forms of hypospadias

The type of hypospadias a boy has depends on the location of the urethral opening:

  • Subcoronal: The opening of the urethra is located somewhere near the head of the penis.
  • Mid axis: The opening of the urethra is located along the shaft of the penis.
  • Penoscrotal: The opening of the urethra is located where the penis and scrotum meet.


Examination and diagnosis

The treating urologist makes the diagnosis after a detailed physical examination. In most cases, an ultrasound of the urethra is then made. This serves, among other things, to clarify the severity. A urogram can also be made. This is a contrast photo of the kidneys and urinary tract. In addition to these diagnostic measures, a voiding cystourethrogram can also be performed, in which the bladder is subjected to an X-ray examination using contrast fluid before and after urination. As part of the diagnosis, it is also important to determine the severity of the hypospadias.


If left untreated, hypospadias can result in:

  • Abnormal appearance of the penis.
  • Problems urinating.
  • Abnormal curvature of the penis during erection.
  • Problems with reduced ejaculation.
  • Depression and social withdrawal.


Treatment of hypospadias

It is not unusual for people with very mild forms of hypospadias to be barely aware of it and not experience any symptoms. However, if there are functional limitations, surgery is usually recommended. This ideally takes place from the first year of life of the affected boy. If the urethra is narrowed, surgery may be necessary even in babies. It is a complicated operation that can take several hours. The procedure always takes place under general anesthesia.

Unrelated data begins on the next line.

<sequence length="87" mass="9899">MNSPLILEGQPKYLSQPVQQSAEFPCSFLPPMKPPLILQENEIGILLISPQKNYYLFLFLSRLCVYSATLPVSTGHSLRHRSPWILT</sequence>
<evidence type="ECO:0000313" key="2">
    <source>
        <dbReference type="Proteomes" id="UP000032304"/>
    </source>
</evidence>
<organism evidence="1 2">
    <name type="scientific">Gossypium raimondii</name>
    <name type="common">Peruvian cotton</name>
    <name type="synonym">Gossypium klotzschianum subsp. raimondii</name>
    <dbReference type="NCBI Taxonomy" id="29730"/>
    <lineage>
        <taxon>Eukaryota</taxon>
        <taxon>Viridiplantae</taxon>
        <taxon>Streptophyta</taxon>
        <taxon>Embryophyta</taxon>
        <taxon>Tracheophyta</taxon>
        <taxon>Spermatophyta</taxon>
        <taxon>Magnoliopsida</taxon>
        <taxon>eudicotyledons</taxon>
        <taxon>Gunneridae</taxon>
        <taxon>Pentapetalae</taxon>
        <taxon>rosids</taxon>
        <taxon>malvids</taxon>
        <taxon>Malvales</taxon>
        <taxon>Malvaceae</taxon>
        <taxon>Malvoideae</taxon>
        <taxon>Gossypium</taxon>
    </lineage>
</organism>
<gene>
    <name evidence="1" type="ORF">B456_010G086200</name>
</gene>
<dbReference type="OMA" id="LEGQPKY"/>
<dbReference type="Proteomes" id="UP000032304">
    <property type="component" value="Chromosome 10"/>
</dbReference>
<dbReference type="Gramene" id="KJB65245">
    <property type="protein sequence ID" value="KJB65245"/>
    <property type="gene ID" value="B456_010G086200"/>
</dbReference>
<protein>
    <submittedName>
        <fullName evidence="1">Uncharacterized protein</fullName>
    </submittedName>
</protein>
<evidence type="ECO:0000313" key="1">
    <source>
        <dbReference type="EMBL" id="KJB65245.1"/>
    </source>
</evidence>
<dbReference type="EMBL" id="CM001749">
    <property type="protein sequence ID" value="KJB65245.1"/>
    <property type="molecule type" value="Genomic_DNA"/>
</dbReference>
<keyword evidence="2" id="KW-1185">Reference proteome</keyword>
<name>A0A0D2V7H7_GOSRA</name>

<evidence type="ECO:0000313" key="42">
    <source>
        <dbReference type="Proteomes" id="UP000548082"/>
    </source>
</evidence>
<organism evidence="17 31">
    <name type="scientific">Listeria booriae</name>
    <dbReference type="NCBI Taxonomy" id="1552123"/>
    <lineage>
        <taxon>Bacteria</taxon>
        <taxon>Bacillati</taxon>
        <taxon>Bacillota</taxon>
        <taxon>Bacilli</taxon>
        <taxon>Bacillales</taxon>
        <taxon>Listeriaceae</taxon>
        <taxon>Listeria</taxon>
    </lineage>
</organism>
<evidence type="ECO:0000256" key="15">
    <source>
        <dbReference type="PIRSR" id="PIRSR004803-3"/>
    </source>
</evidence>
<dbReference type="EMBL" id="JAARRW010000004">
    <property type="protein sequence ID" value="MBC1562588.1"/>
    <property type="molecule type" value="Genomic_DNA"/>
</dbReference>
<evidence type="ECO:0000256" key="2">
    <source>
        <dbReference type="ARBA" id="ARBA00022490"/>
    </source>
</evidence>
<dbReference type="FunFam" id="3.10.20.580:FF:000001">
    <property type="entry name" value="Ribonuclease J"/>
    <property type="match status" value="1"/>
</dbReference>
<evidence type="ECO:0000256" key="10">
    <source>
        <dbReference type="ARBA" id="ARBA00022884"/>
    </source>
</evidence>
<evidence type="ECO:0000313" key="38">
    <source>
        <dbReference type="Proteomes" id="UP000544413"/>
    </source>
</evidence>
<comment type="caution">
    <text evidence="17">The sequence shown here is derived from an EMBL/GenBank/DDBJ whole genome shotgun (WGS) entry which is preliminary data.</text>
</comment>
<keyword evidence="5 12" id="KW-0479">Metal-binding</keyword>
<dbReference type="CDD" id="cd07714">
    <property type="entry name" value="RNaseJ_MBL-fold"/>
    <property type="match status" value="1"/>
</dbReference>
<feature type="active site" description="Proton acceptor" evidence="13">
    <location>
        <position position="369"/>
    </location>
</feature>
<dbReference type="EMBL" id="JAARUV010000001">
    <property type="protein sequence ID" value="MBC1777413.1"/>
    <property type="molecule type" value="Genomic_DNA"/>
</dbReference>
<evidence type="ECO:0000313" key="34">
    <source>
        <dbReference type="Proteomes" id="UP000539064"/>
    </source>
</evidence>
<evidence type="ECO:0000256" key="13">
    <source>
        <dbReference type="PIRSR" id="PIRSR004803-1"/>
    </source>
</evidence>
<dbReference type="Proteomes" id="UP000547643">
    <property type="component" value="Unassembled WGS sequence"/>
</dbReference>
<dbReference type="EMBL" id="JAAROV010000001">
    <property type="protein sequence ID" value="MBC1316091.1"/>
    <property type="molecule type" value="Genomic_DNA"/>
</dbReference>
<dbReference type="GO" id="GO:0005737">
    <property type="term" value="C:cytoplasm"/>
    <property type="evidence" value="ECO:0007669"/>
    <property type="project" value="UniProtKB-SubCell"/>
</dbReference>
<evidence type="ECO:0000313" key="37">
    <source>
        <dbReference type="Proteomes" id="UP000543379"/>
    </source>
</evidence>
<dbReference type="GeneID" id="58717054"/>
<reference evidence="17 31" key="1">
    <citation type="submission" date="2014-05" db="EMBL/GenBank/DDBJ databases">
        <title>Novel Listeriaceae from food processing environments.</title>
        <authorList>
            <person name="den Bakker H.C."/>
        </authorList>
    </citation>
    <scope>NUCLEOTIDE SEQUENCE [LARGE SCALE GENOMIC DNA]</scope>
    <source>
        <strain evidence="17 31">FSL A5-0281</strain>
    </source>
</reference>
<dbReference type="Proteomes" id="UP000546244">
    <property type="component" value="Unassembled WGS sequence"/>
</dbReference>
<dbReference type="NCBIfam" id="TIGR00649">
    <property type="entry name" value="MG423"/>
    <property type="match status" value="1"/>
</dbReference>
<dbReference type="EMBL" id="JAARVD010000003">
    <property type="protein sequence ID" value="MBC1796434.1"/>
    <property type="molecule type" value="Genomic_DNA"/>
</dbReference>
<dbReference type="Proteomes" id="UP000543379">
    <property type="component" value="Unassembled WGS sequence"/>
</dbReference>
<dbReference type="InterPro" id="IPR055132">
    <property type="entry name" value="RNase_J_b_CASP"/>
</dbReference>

To correct hypospadias, there are several surgical approaches depending on the severity of the deformity. The surgeons should also be aware of other genitourinary tract malformations that are common in hypospadias. These include malformations of the erectile tissue in the penis or a curvature of the penile shaft.
It is not uncommon for there to be a split foreskin, which means that the foreskin is longer on one side and missing on the other side of the penis. During surgery, the urethra is placed on the tip of the penis. This should allow normal urination or a normal erection. The surgeons also try to straighten the penis.


Most surgical corrections of hypospadias last a lifetime and lead to normal, healthy penile function. Complications after surgery are rare. Occasionally, a urinary tract fistula forms in the skin of the penis. There may also be scarring that can affect urine flow.


Since hypospadias is a genetically or endocrinologically caused abnormal development in the urogenital tract that occurs during early pregnancy, prevention is not possible.